PTL Blog

Don’t burn out on data, the real mileage is in comparison

Posted by Richard Butcher on Dec 19, 2018 11:44:13 AM

Richard Butcher explains why the Cost Transparency Initiative is important, but could be lost in translation without a comparative.

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Topics: cost transparency

Investment Transaction Costs: Your duty to ask

Posted by Richard Butcher on Jun 26, 2017 10:11:16 AM

I started my career at a time when the only paper emerging from a computer’s printer had pale green lines across it and perforations down the side, it folded at A3 intervals to form neat orderly piles that would gradually brown as they sat on the edge of your desk.

It’s the mental image of this stuff that comes to mind every time I think about investment transaction costs. Line after line of computer generated data detailing the up to, we think, 46 costs that could be incurred on each and every trade your fund manager makes. Terabytes of data – albeit more probably shared electronically these days. 

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Topics: Transaction costs, cost transparency, value for money, pension charges, investment transaction costs

Transaction cost debate: where to next?

Posted by Donny Hay on Jun 21, 2017 3:39:15 PM

First published in Pension Funds Online, 09 June 2017

The asset management industry is not used to having the spotlight shone on it, however it has come as a result of the debate on costs and charges. Donny Hay looks at the importance of transparency when dealing with costs.

In her January 2017 article titled "Understanding the transaction cost debate" my colleague Alison Bostock asked how DC trustees and Investment Governance Committees (IGCs) can meet their duty to assess whether transaction costs are value for money.

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Topics: Transaction costs, cost transparency, sustainability, investment transaction costs

The investment costs map: below-the-line costs

Posted by Richard Butcher on Feb 21, 2017 11:42:44 AM

In my blog The investment costs map: where costs can occur in the investment processI described where and when pension investment costs can occur. In this blog, the third in the mini series, I set out what costs can occur “below the line”.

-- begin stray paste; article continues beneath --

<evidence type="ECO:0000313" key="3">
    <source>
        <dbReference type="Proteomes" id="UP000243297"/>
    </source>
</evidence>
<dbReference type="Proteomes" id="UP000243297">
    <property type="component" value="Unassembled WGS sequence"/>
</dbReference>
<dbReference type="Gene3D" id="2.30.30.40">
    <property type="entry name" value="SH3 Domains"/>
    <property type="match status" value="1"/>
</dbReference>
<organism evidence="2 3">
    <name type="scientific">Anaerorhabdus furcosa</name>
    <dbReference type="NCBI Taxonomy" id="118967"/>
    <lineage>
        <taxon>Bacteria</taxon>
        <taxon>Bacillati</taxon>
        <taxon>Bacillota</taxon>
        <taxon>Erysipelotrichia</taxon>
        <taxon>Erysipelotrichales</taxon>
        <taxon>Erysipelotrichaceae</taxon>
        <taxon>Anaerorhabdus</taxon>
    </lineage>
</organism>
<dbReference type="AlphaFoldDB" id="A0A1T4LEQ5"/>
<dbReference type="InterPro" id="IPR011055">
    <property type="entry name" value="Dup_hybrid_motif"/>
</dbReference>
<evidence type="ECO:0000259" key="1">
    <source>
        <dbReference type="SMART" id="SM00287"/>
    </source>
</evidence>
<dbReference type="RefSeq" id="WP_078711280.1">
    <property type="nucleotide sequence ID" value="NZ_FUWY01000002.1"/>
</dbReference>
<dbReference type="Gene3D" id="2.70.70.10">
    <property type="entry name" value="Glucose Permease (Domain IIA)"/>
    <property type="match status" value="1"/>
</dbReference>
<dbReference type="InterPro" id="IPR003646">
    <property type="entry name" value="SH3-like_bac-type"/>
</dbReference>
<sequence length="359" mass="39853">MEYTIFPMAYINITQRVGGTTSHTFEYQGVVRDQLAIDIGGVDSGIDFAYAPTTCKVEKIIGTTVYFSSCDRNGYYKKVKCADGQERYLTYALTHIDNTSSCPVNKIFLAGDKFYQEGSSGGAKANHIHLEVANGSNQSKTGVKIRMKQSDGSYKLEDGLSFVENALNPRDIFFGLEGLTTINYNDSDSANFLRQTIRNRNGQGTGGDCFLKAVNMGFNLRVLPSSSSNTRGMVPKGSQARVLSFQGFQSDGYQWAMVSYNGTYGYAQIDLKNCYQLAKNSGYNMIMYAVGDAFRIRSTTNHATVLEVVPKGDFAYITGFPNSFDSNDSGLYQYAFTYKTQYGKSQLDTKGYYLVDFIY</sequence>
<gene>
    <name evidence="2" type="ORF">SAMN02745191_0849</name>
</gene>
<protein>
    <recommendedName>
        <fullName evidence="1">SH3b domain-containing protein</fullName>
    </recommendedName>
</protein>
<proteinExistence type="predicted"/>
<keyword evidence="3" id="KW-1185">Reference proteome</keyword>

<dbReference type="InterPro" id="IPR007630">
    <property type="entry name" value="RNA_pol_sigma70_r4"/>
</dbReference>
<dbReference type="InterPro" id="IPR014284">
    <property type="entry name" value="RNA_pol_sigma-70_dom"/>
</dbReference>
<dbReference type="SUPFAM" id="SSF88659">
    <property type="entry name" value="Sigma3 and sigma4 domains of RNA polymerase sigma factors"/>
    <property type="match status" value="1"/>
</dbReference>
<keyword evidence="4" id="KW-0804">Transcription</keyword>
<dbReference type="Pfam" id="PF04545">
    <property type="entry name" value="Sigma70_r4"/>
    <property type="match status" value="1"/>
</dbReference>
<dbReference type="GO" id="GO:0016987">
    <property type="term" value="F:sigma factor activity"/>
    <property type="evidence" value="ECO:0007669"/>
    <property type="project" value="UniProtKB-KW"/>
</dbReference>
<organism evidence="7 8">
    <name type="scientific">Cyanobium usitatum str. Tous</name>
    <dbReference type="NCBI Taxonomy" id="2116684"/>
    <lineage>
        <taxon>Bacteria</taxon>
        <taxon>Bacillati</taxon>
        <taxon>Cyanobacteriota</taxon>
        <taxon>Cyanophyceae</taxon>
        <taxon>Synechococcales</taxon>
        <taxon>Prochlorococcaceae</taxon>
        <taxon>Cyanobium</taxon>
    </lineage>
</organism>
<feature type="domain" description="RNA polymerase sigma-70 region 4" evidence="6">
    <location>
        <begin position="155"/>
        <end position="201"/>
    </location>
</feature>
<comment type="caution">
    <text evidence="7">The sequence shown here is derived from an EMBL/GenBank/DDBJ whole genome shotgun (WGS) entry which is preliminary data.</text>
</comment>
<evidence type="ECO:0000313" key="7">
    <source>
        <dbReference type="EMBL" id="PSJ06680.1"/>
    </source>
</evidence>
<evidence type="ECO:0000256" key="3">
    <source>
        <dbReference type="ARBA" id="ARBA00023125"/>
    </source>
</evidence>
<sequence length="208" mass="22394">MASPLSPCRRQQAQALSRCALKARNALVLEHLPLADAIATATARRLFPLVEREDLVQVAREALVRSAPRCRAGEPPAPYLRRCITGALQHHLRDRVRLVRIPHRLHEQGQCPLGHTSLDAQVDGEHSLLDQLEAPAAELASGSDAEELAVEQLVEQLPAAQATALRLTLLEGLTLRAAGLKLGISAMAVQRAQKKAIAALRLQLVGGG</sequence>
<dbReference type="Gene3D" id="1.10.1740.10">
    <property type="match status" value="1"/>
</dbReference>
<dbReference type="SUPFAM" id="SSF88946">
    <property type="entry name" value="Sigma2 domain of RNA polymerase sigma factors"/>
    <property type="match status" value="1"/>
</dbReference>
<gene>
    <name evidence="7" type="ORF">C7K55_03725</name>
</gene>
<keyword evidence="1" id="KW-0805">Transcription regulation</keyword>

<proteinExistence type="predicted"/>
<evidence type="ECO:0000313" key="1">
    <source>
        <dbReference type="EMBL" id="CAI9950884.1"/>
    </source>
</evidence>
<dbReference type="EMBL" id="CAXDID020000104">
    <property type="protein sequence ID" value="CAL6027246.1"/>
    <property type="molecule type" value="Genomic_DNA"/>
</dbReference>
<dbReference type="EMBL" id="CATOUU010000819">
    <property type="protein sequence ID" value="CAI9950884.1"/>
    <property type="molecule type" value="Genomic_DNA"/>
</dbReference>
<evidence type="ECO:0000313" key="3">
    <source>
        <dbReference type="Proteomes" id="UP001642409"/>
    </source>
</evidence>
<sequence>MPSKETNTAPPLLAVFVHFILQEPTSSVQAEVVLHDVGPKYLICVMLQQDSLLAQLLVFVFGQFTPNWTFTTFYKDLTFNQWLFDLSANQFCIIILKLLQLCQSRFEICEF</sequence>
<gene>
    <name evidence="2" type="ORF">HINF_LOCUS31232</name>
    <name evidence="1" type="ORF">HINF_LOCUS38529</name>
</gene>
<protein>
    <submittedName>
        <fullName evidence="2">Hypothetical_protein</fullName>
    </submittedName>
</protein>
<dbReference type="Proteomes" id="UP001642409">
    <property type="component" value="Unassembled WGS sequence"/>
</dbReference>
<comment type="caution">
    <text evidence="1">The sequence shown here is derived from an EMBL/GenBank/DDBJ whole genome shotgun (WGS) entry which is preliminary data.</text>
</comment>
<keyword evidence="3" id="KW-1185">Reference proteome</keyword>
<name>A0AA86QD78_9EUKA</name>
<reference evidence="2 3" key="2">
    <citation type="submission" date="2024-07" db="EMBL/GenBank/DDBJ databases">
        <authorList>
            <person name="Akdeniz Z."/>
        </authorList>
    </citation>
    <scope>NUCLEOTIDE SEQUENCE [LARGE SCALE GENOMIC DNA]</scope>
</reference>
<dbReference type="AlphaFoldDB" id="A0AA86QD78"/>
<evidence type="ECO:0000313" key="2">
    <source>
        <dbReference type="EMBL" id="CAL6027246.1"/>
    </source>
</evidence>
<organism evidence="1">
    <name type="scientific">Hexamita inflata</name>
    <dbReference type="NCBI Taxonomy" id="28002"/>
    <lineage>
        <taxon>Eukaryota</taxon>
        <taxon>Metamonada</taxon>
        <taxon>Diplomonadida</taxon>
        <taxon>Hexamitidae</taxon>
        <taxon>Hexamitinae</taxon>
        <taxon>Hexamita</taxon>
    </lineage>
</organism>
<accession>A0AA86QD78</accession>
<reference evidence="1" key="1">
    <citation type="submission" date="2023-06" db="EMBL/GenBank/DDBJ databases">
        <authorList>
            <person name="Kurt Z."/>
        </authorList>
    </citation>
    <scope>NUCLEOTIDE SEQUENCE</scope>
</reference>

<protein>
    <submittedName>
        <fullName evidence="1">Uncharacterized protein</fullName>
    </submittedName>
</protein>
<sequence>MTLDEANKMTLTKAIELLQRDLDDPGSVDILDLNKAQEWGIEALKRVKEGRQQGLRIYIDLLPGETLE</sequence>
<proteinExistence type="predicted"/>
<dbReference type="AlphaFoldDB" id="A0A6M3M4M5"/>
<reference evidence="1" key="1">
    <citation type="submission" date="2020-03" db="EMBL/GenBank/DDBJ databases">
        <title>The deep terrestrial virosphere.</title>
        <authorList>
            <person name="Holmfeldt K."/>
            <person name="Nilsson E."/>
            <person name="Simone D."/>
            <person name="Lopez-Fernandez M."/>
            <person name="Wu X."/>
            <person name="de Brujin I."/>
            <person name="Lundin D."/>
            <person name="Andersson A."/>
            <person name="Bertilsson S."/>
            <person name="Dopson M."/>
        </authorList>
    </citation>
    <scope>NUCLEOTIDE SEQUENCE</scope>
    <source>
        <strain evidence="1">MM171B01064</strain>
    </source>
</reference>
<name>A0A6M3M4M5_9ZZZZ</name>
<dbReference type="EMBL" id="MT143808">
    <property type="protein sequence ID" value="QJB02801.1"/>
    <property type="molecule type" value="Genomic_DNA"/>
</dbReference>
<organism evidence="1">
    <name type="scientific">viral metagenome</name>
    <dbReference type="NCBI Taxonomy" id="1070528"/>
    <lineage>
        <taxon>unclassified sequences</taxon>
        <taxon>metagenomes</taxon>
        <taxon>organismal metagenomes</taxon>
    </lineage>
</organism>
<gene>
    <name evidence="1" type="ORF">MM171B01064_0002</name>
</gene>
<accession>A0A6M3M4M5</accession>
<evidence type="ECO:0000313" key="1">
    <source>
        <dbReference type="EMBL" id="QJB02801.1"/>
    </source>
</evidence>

Firstly, a few things to remember from the first blog. The “line” is where the unit price is calculated. Costs that are below the line are implicit in the unit price (i.e. they are deducted BEFORE the unit price is calculated and so they are invisible to the consumer) and will not be contractually specific. Also, costs have both quantum and duration – different amounts at different times.

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Topics: Transaction costs, investment, cost transparency

The investment costs map: above the line costs

Posted by Richard Butcher on Jan 31, 2017 8:54:35 AM

In my blog "The investment costs map: where costs can occur in the investment process" I described where and when pension investment costs can occur. In this blog, the second in the mini series, I will set out what costs can occur “above the line”.

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Topics: investment, cost transparency

The investment costs map: where costs can occur in the investment process

Posted by Richard Butcher on Jan 19, 2017 7:51:58 AM

Tim Harford, in his book The Under Cover Economist, makes the point that it is very difficult to out-perform the market over the long term, and concludes his argument by writing: “we should gently invest in a wide variety of shares, with no expectation of making a killing – we should diversify, keep charges low and avoid trying to be too clever”.

Good advice, although, in one respect at least, difficult to follow. We can all agree that investment costs should be low (although they should be low and optimal, as opposed to low for the sake of it) but how can we be certain they are when they are so opaque?

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Topics: investment, cost transparency

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